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Of despair and hope as rural girl rejects hunger

Monday, September 5, 2016 - 13:59

Eleven year old Melody from a village in Nyanga, east of Zimbabwe, has not allowed the hunger pains she has experienced to dampen her spirits and hope for the future. Despite the food shortages, she remains optimistic despite the many nights she has had an empty stomach while at home.

I want to be a pilot. My uncle once took me to the airport in Harare. From then my dream has always been to drive an aeroplane, said Melody. 

The primary school, where Melody attends, is one of the 11 schools in Ward 18, Nyanga that has benefitted from an emergency school feeding programme implemented by ActionAid and its partners as part of our efforts to curb the effects on children of the El Niño related drought. 

The emergency school feeding programme introduced in June 2016 will last until September 2016.

Melody is one of the 377 pupils at the school who eats the corn-soya blend porridge prepared there.  The porridge was supplied by Simukai Child Protection, an ActionAid partner implementing programmes in Saunyama in Nyanga. In Ward 18, a total of 3,143 children are currently receiving this basic food so that they can continue to attend school at this crucial time in their lives.

I used to miss my classes because there will be no food at home.  I would feel my stomach rumbling while at home and try to feed on matohwe (wild fruit chewed like bubble gum) but this did not end my hunger. I am no longer missing classes because I eat porridge three times a week at school,” said Melody whose mother Patience is chronically ill and lives with her brother’s family. 

“In the morning we eat nothing at home and I look forward to eating the porridge at school. My next meal after the porridge is sadza (thick porridge) which I eat in the evening at home.  Sometimes I even miss the evening meal,” said Melody who stays with her mother and six other extended family members, who are wife and children to her uncle.

Melody’s teacher, Blessing Gutu, had good things to say about Melody.  “I am impressed by the performance of Melody in class.  She has potential despite her worrying situation. She used to miss class lessons at least three times a week citing food shortages, but now she no longer misses school since the introduction of the porridge programme,” said Melody’s teacher.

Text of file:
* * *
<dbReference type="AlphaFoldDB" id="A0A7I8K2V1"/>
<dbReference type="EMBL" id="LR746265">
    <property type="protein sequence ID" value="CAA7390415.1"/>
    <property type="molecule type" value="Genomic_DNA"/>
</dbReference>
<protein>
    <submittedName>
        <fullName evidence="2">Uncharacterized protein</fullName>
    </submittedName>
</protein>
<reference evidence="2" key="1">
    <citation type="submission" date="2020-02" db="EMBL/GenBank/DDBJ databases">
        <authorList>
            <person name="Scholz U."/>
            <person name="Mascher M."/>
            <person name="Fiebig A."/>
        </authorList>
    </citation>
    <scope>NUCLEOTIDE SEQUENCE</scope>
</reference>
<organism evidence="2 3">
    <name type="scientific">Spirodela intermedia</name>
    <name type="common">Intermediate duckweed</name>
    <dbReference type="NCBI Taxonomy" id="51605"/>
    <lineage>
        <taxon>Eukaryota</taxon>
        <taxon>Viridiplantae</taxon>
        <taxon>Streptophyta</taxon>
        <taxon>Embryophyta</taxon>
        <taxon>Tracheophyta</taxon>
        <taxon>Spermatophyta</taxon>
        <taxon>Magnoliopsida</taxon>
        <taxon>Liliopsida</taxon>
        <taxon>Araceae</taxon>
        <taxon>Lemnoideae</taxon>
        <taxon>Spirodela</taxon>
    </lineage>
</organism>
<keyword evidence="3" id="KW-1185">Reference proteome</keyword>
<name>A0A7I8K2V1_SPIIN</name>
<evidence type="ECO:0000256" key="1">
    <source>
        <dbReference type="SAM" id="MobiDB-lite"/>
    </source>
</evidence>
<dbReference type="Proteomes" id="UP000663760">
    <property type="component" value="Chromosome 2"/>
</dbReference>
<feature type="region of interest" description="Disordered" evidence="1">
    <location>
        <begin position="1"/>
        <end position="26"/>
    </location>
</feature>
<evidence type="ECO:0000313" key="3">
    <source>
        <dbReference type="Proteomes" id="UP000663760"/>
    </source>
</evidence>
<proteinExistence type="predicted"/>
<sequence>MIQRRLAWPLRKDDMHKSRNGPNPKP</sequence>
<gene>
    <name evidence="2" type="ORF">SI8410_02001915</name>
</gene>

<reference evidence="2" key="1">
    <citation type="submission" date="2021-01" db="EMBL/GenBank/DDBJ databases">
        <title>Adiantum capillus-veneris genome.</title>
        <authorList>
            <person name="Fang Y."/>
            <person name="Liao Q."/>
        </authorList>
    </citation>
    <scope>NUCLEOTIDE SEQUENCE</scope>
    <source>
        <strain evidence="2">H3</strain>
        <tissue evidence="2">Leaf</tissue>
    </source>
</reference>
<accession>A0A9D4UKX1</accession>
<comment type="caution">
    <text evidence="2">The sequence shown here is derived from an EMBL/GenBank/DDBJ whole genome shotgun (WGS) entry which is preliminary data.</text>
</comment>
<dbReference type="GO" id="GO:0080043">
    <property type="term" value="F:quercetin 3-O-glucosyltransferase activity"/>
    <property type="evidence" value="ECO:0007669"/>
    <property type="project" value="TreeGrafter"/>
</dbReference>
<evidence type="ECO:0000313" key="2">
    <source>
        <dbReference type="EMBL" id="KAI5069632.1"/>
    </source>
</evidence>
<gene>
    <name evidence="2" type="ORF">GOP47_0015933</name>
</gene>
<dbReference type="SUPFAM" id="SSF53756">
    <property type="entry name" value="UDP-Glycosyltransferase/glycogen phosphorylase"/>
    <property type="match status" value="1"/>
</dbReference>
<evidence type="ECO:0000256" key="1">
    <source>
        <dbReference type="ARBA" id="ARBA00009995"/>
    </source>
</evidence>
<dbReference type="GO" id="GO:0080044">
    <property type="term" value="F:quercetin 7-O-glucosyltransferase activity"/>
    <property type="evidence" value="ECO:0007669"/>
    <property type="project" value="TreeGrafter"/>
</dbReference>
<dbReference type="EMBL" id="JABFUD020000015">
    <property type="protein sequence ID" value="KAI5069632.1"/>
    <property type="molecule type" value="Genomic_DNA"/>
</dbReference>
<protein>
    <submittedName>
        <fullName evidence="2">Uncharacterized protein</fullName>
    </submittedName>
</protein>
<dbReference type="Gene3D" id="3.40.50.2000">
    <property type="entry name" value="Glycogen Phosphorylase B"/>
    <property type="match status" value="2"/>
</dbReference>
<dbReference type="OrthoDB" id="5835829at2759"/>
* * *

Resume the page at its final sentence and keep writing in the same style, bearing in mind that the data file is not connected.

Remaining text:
Kessia Chiruka, the teacher responsible for the emergency feeding programme at Melody's  school said: “The porridge programme is benefitting Grades 3 to 7 pupils while ECD grades to Grade 2 pupils are receiving sadza made available by the government. Each class would at least have a quarter of the class not coming to school per day prior to the feeding programme. Attendance has now improved with only a few pupils absent in a day in one class.

“I am told the porridge programme is coming to an end in September and I am worried that we will see more absenteeism. Summer time is coming, there will be more exhaustion caused by heat and children will prefer staying home. The children should continue receiving porridge up to 2017 when parents have harvested something from their fields. “

One of the mothers from the community who volunteers to prepare the porridge at Melody’s school, Patience Nyabocho, said the porridge programme had brought relief to many parents in the community as children were refusing to come to school due to hunger.  Patience said she harvested nothing from the 2015-2016 farming season due to poor rains.  

The El Niño-induced drought has left close to four million people in need of food aid in Zimbabwe. ActionAid and its partners are implementing the emergency school feeding programme in areas of Nyanga and Nkayi, Matabeleland Province (south West of Zimbabwe) where ActionAid already had long term development programmes.  A total of 19 schools comprising 5,115 children are benefitting from the programme in these areas.